Strategic planning efforts ideally create a long-term “road map” leading to future success. However, maintaining momentum while moving on down that road is a real challenge. This blog series offers five tweaks to how you lead through strategy implementation to strengthen strategic results. In this post, I share with you how you can begin limited implementation immediately and unleash new momentum needed to push hard on the more complex strategic goals.
During strategic planning, there are many topics raised that hinder success, but not all are strategic issues – meaning they may not be issues that require new planning to achieve future goals. Often planning discussions shed light on issues in behaviors or patterns within the organization that inadvertently cause friction or expose gaps in management practices. While a planning team may integrate these problems into a broader strategic initiative to address comprehensively in their new strategic plan, they could leave these issues unresolved.
Eliminating friction or closing management gaps should be short-term and high priority objectives. We call these low hanging fruit; easy to reach and quick to resolve. When leadership teams or individuals make changes in their behavior or modify patterns immediately following a strategic planning process, three awesome things happen:
- You demonstrate that you have listened. It is one thing to ask for feedback as part of the strategic assessment. However, it is an entirely different thing to indicate that you have heard the feedback and it has influenced you. When you come out of a long-range planning meeting and acknowledge behaviors or patterns that need to change immediately, you improve operations and morale immediately.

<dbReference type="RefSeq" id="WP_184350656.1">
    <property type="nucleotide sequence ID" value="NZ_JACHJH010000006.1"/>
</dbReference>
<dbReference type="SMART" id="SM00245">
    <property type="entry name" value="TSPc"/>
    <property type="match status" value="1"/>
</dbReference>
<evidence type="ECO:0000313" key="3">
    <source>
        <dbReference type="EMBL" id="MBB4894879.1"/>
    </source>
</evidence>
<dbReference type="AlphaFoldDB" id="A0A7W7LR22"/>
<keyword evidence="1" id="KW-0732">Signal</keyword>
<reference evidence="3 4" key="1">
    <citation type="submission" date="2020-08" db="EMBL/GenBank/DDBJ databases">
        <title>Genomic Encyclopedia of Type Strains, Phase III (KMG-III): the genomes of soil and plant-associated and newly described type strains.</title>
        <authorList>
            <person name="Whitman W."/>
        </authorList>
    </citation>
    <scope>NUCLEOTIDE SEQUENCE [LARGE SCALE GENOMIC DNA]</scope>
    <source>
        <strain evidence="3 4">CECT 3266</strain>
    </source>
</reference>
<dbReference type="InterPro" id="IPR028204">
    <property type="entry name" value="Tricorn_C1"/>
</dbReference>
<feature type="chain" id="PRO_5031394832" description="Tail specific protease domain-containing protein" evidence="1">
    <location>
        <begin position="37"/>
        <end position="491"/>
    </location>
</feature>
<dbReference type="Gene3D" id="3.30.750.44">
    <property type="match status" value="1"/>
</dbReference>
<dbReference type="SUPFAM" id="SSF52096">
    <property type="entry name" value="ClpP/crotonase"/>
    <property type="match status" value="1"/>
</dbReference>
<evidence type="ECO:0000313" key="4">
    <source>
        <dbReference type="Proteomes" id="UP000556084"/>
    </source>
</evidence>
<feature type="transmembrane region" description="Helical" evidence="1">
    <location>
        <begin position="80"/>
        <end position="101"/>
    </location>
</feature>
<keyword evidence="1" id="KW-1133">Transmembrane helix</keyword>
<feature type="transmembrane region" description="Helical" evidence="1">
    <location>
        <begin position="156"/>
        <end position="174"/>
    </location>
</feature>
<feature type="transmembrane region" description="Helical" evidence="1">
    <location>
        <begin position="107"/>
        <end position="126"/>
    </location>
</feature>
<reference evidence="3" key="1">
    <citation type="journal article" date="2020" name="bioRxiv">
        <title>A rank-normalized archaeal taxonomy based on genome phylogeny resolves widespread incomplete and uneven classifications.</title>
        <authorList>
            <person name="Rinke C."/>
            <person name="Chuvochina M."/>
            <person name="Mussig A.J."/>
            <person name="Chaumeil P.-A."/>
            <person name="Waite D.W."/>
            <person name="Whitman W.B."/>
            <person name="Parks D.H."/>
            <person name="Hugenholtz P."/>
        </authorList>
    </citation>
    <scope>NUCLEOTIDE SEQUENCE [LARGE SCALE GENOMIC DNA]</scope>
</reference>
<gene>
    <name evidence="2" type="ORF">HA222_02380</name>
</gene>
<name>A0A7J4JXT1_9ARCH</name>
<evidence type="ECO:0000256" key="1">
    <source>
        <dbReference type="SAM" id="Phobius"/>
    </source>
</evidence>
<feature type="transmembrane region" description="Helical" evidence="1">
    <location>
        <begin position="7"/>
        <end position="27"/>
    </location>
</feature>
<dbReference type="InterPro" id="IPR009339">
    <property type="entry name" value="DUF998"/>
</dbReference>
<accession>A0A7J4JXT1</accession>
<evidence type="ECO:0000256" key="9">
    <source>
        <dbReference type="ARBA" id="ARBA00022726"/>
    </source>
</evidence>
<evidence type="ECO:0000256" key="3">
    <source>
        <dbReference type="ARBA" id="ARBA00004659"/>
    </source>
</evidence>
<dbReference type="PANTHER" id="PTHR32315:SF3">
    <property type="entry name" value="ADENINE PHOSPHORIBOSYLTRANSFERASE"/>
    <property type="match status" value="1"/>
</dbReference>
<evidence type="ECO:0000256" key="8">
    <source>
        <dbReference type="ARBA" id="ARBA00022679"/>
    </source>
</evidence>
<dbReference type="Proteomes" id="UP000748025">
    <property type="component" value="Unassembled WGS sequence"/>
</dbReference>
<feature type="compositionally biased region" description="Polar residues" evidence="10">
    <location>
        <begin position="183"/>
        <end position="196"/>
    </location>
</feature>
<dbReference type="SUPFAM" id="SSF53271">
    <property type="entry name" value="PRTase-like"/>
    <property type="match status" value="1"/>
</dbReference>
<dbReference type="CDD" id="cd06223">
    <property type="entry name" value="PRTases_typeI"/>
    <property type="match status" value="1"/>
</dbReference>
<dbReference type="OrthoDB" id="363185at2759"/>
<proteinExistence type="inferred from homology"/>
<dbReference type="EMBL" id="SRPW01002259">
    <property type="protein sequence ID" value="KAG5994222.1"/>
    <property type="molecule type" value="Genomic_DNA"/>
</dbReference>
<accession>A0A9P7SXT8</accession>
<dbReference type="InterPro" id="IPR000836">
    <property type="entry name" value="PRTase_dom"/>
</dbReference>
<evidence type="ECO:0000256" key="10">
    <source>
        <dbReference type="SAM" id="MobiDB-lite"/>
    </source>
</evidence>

- You embrace change. When you act differently, you demonstrate a desire and ease with adapting to change. Change is part of growth, so when leaders demonstrate comfort with change, they set the expectation to embrace change and prepare to evolve. To execute a strategic plan, you will face change repeatedly. When you act on making change for these low-stake issues, you indicate that change is coming, and you are ready for it.
- You show commitment to growth. Again, these immediate changes are not the big shifts that will produce significant strategic results. Implementing small changes can unleash confidence and renew momentum that can aid you to the end of your journey. By addressing these low hanging fruit issues, you make an immediate and visible commitment to your new direction. You signal: “We are serious, things are evolving.”
So, before your next planning meeting ends, identify and agree upon the two or three small changes you can act on immediately, to begin with, the change you want to create. You will ignite new momentum and start down your new road map immediately.